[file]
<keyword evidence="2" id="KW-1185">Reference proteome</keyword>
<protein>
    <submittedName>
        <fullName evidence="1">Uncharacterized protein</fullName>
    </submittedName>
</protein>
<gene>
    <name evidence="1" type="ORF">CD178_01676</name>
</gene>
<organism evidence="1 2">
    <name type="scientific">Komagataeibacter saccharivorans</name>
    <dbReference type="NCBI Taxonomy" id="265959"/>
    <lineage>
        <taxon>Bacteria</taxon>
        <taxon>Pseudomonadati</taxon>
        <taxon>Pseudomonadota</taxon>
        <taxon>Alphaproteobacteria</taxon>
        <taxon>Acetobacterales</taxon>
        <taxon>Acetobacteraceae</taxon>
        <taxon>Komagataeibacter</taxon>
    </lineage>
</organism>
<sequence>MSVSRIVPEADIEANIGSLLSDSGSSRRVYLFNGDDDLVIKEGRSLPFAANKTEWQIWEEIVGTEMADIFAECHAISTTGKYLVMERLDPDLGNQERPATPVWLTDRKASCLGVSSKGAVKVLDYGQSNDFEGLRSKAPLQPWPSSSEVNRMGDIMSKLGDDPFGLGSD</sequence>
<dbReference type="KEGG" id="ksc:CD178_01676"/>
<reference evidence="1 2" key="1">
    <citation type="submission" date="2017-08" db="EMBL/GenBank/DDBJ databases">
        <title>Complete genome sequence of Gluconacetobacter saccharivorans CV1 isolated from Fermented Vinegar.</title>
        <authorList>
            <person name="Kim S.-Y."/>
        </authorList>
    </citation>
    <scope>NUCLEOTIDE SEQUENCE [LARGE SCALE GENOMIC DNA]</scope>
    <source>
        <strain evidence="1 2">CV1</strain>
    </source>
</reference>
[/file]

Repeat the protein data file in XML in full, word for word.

<keyword evidence="2" id="KW-1185">Reference proteome</keyword>
<protein>
    <submittedName>
        <fullName evidence="1">Uncharacterized protein</fullName>
    </submittedName>
</protein>
<gene>
    <name evidence="1" type="ORF">CD178_01676</name>
</gene>
<organism evidence="1 2">
    <name type="scientific">Komagataeibacter saccharivorans</name>
    <dbReference type="NCBI Taxonomy" id="265959"/>
    <lineage>
        <taxon>Bacteria</taxon>
        <taxon>Pseudomonadati</taxon>
        <taxon>Pseudomonadota</taxon>
        <taxon>Alphaproteobacteria</taxon>
        <taxon>Acetobacterales</taxon>
        <taxon>Acetobacteraceae</taxon>
        <taxon>Komagataeibacter</taxon>
    </lineage>
</organism>
<sequence>MSVSRIVPEADIEANIGSLLSDSGSSRRVYLFNGDDDLVIKEGRSLPFAANKTEWQIWEEIVGTEMADIFAECHAISTTGKYLVMERLDPDLGNQERPATPVWLTDRKASCLGVSSKGAVKVLDYGQSNDFEGLRSKAPLQPWPSSSEVNRMGDIMSKLGDDPFGLGSD</sequence>
<dbReference type="KEGG" id="ksc:CD178_01676"/>
<reference evidence="1 2" key="1">
    <citation type="submission" date="2017-08" db="EMBL/GenBank/DDBJ databases">
        <title>Complete genome sequence of Gluconacetobacter saccharivorans CV1 isolated from Fermented Vinegar.</title>
        <authorList>
            <person name="Kim S.-Y."/>
        </authorList>
    </citation>
    <scope>NUCLEOTIDE SEQUENCE [LARGE SCALE GENOMIC DNA]</scope>
    <source>
        <strain evidence="1 2">CV1</strain>
    </source>
</reference>